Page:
1. Well the new pressure switch is part # HK06NB124 which I guess replaced my original one ending in 0. I can only find one place that lists the rating of this unit which only gives me max psi .07 which is about 1.94 wc. I cant find the minimum rating so that it actually opens up, and when I tested it was only about 1.1wc.

        Now previous I was able to do a com24/test to test the motor and ignitor. My next plan was to run that test and recheck the wc while the blower is on high speed, but maybe im not smart or know how to properly check the vac of the pressure sensor. As only the yellow cord, one that is lower on the unit gives a 26v when the heat register turns on, since the unit gives me error code 31, i cant ever get a reading on the orange wire, at the top of the pressure switch. Now if i jump them obviously thats giving me one reading for both wires so thats not 100% accurate measuring. So with the com24/test not working anymore it makes me think that control board is having a short somewhere?? Not sure what I need to do to get that test to work again. In response, the burner flames seem to be the exact same size upon startup and at least 2+ min later on, they do not change in size. But I know there is some other issue because I cant ever get this house all the way up to temp. Thermostat is at 74, and lets say house is at 65 and i jump the pressure switch and leave the furnace on, it never seems to get above 70/71 before the error code 23 kicks on ( meaning i have the pressure switch jumped before inducer comes on) so im not sure why the inducer is deciding to stop running before it reaches its set temp.

      2. Hi Paul! So sorry to hear that you are still having problems. About the only thing that I can guess would be that the secondary heat exchanger is partially stopped up and you probably either need a new secondary heat exchanger or a new furnace. We sell the HK06NB124 and our pressure switch we sell does not have the amp rating or water column rating on it either. I have installed several of the HK06NB124’s on furnaces that needed pressure switches and the new pressure switch fixed the problem I hope that you remembered to disconnect the pressure switch tubing before using the wet vac. If you forgot you probably ruined the new pressure switch. If the furnace stops before reaching the set temperature I would suggest checking the limit to make sure it is staying closed and make sure you are getting a constant 24 to 28 volts AC between the W and C thermostat wires. Something is cutting the burners off and you will need to find it. It could be a control board problem but if the control board is showing a flash code pressure switch problem then more than likely it is not the control board. If you would like for me to find out which control board or pressure switch your furnace uses then please send me your furnace’s product number to our email address: arnoldservice@gmail.com and I will look up the parts and show you the pictures of the part numbers. I hope you can find a solution to the problem soon! Steve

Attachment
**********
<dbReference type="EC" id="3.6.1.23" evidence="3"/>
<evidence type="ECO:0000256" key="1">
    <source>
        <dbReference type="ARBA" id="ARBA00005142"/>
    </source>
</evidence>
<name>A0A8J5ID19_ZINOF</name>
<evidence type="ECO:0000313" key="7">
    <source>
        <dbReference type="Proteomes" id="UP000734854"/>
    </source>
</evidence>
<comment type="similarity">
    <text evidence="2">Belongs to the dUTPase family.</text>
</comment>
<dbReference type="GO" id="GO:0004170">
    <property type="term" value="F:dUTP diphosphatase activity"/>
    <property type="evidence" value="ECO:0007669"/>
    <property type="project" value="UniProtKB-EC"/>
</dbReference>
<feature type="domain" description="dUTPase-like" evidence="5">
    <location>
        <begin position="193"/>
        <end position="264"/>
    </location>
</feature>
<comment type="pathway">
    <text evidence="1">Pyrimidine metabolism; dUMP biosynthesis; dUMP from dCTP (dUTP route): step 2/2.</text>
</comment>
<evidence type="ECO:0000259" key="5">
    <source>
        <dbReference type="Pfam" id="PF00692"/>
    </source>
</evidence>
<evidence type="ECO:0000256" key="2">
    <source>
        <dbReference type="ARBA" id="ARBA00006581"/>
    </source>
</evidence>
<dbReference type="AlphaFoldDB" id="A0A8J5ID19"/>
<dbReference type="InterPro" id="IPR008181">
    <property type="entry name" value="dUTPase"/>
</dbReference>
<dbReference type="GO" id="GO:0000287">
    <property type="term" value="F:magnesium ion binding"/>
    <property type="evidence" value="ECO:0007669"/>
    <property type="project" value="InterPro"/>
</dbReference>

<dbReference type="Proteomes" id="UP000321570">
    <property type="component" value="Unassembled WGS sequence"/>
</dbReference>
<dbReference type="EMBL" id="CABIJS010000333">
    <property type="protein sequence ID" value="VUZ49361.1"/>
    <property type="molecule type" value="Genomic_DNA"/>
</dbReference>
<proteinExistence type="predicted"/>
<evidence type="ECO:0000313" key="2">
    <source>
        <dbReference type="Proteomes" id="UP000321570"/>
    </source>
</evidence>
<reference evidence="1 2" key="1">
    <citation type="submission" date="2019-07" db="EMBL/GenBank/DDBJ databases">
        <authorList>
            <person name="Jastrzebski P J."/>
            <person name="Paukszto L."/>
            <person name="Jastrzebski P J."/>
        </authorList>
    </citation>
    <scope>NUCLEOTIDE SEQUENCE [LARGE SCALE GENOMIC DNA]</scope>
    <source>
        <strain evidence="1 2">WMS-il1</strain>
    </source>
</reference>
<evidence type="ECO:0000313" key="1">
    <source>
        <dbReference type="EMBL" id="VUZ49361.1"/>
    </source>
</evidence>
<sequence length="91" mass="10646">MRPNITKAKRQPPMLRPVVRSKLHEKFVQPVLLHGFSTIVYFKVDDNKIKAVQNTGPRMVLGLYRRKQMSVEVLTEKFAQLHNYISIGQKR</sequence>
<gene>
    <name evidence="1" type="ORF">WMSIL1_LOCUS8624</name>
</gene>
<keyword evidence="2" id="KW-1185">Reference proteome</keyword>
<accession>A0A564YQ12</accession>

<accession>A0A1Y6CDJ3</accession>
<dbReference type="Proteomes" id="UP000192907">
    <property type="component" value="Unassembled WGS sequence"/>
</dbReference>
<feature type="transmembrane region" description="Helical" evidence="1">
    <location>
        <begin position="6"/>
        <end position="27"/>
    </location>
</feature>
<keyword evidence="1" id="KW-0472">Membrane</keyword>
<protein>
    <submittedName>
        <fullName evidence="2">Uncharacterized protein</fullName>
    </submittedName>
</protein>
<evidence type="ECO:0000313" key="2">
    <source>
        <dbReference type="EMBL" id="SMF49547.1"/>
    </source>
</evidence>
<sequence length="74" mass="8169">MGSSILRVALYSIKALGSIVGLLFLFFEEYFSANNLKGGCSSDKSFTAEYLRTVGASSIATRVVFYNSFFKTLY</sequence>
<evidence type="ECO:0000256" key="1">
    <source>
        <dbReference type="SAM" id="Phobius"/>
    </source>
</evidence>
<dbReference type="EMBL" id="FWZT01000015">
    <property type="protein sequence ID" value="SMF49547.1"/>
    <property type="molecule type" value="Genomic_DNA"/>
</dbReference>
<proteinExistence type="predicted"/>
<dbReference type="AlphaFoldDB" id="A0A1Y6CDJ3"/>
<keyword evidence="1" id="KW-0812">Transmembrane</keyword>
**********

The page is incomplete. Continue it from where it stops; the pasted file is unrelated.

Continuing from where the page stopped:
3. and to clarify if the thermostat does reach temp it will turn off the inducer, but sometimes it turns off beforehand. also 15 min later and the burner flames are still the same size after bypassing pressure switch to warm up the house. I did take out the blower fan and crawled inside and looked up and saw 0 signs of brown or white residues. I also did use a vaccuum to suck from the bottom grate down and also whatever i could reach within the black triangular piece behind the inducer when I had that removed.

      4. This sounds like you have tried just about everything to find and fix the problem. Sorry that I can not give you any more advice to try and find the problem. Steve

  20. Hi Steve! I have a Rheem Classic package unit. The furnace will light and run for about a minute and then go off. I have tested the flame sensor and I get 3 amps when hot. I’ve tested A/C voltage from the pressure switch and I’m getting around 23.5 volts from each when running. Where should I look now? Thank you sir.
    Tracy